true 1, dolphin 0.
A final score is at least in the account of Deshan Watson’s lawyer. This includes ethical questions and a loss of credibility for the Miami Dolphins, but not the larger legal and league issues involving team owner Steve Ross in former coach Brian Flores’ lawsuit.
Fundamental truth is at the center of every story. Last November, general manager Chris Grier stood up to reporters and angrily denied a report, with the team demanding nondisclosure agreements from 22 women, including allegations of sexual misconduct against Watson, before being traded for the then-Houston quarterback. was alleged.
Grier called the report “absolutely and clearly false.” It was so outrageous, “It pisses me off,” Grier said.
One more thing: According to Watson’s attorney, Rusty Hardin, it was all true. Dolphins are the ones who are lying by his account. Team owner Steve Ross held the conversation, Hardin told 610-AM Radio in Houston.
“Coach in Miami” [Flores] There was someone that Deshan liked,’ Hardin said. “He liked the team. He was biting just to get back into football and get all this garbage behind him and so we were told, ‘I want to go to Miami.'”
At the trade deadline last November, the Dolphins were the only team that was interested due to Watson’s problems.
“Miami was an outlier,” Hardin said. “The Miami boss says, ‘I’ll take my chances on criminal incidents but I have to settle all twenty-two cases and get a non-disclosure agreement or I won’t,'” Ross says.
Hardin negotiated 20 non-disclosure agreements.
“Ross Said If I Don’t Have All 22 Sign Up And Privacy Agreement” [he wouldn’t do it]Because I don’t want everyone to talk about this season after season and season after season,” Hardin said.
So Ross didn’t trade. He couldn’t shut everyone down. This includes ethical questions about the involvement of women and sexual allegations and questions of management as to why he would attempt to clean up an oil spill that was still spreading.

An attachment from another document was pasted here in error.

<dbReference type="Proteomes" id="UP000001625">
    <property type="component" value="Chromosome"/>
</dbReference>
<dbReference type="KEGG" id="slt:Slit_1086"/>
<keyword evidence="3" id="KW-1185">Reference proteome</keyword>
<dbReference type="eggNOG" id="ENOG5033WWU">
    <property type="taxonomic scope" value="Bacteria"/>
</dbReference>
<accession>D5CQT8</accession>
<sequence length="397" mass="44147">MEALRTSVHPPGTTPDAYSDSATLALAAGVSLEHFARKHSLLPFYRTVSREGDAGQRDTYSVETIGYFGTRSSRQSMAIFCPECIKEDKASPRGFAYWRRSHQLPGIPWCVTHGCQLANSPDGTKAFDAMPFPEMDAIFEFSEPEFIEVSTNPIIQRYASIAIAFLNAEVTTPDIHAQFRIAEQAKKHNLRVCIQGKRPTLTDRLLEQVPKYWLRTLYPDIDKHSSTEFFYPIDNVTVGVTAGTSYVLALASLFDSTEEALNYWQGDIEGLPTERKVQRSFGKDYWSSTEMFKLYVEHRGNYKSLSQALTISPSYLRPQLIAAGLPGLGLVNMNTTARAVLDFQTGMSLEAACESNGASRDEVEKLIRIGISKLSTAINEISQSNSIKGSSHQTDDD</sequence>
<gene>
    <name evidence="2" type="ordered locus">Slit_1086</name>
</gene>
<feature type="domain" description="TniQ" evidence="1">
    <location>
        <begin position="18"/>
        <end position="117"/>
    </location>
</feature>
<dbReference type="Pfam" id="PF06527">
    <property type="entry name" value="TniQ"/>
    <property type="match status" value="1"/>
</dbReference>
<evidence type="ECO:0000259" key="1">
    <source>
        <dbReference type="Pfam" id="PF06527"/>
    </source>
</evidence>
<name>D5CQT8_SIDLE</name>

While criminal issues have disappeared for Watson, there are now 24 women accusing him of sexual misconduct.
Here’s the second question: Did Grier know what Ross was doing? Did the General Manager lie about the Dolphins and NDA or did Ross betray him about his efforts?
This is an important issue for what’s next on the dolphin docket. Everyone in the organization has wagons about Flores’ allegation that Ross offered the former coach $100,000 for each loss in 2019.
It is part of Flores’s larger lawsuit against the league over racial discrimination. Ross issued a statement calling the allegations “false, malicious and defamatory.” He promised to protect his “personal integrity.”
That undetermined court date is the biggest game for the Dolphins this year. Ross’s ownership is at stake. It’s one thing to perpetuate lies in a bubble world of fans and media as the Dolphins did in Watson’s case.
Involving game-fixing issues in a court of law is completely different from lying. The danger of just what it could mean could be driving the dream team of coach Sean Peyton and quarterback Tom Brady away from getting into the Dolphins this off-season.
This matter will not come in the account of any lawyer on talk radio. Flores has spoken on the radio, on television – everywhere he can spread what he believes happened.
What can he prove in court? He has already amended the lawsuit to include a memo he sent to several Dolphins officials during the 2019 season. In this, Ross wished to deliberately lose the game.
“Mr. Flores detailed the toxicity that exists within the organization and the unfair position played by the ownership and management of the team,’ the lawsuit states.
Among those who received the memo: Grier, CEO Tom Garfinkel and Senior Vice President Brandon Shore. What did they do, if anything? Whom did he alert, if any?
If the Watson chapter showed how the Dolphins have no problem lying out loud on a big story, Flores’ accusations would test that idea again with bigger stakes.
Lying about Watson and you lose credibility. Lying about Flores and you lose the team.